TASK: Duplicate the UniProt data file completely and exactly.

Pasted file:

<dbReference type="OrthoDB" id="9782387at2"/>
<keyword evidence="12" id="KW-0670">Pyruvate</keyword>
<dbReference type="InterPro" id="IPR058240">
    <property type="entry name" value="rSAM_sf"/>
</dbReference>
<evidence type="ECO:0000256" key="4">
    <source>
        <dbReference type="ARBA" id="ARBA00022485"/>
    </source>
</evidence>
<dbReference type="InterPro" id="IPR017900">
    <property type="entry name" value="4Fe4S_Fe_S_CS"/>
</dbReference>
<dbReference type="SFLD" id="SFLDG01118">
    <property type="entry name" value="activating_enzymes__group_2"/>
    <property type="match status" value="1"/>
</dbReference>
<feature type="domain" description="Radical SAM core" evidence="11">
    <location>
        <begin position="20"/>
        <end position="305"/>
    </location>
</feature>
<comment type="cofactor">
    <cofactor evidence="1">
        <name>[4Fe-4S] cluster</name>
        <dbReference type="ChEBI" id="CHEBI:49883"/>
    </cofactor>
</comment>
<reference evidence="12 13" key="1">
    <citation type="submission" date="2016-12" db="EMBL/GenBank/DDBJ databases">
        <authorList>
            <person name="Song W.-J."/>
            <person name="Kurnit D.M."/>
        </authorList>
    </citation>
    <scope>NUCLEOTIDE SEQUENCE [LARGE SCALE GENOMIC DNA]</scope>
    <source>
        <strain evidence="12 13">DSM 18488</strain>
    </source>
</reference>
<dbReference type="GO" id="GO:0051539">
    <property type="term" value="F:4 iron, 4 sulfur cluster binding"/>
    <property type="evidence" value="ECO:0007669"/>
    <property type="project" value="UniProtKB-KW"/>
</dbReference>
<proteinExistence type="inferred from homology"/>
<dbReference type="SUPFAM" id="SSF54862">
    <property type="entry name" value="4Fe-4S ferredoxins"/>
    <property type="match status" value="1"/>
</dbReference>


<dbReference type="OrthoDB" id="9782387at2"/>
<keyword evidence="12" id="KW-0670">Pyruvate</keyword>
<dbReference type="InterPro" id="IPR058240">
    <property type="entry name" value="rSAM_sf"/>
</dbReference>
<evidence type="ECO:0000256" key="4">
    <source>
        <dbReference type="ARBA" id="ARBA00022485"/>
    </source>
</evidence>
<dbReference type="InterPro" id="IPR017900">
    <property type="entry name" value="4Fe4S_Fe_S_CS"/>
</dbReference>
<dbReference type="SFLD" id="SFLDG01118">
    <property type="entry name" value="activating_enzymes__group_2"/>
    <property type="match status" value="1"/>
</dbReference>
<feature type="domain" description="Radical SAM core" evidence="11">
    <location>
        <begin position="20"/>
        <end position="305"/>
    </location>
</feature>
<comment type="cofactor">
    <cofactor evidence="1">
        <name>[4Fe-4S] cluster</name>
        <dbReference type="ChEBI" id="CHEBI:49883"/>
    </cofactor>
</comment>
<reference evidence="12 13" key="1">
    <citation type="submission" date="2016-12" db="EMBL/GenBank/DDBJ databases">
        <authorList>
            <person name="Song W.-J."/>
            <person name="Kurnit D.M."/>
        </authorList>
    </citation>
    <scope>NUCLEOTIDE SEQUENCE [LARGE SCALE GENOMIC DNA]</scope>
    <source>
        <strain evidence="12 13">DSM 18488</strain>
    </source>
</reference>
<dbReference type="GO" id="GO:0051539">
    <property type="term" value="F:4 iron, 4 sulfur cluster binding"/>
    <property type="evidence" value="ECO:0007669"/>
    <property type="project" value="UniProtKB-KW"/>
</dbReference>
<proteinExistence type="inferred from homology"/>
<dbReference type="SUPFAM" id="SSF54862">
    <property type="entry name" value="4Fe-4S ferredoxins"/>
    <property type="match status" value="1"/>
</dbReference>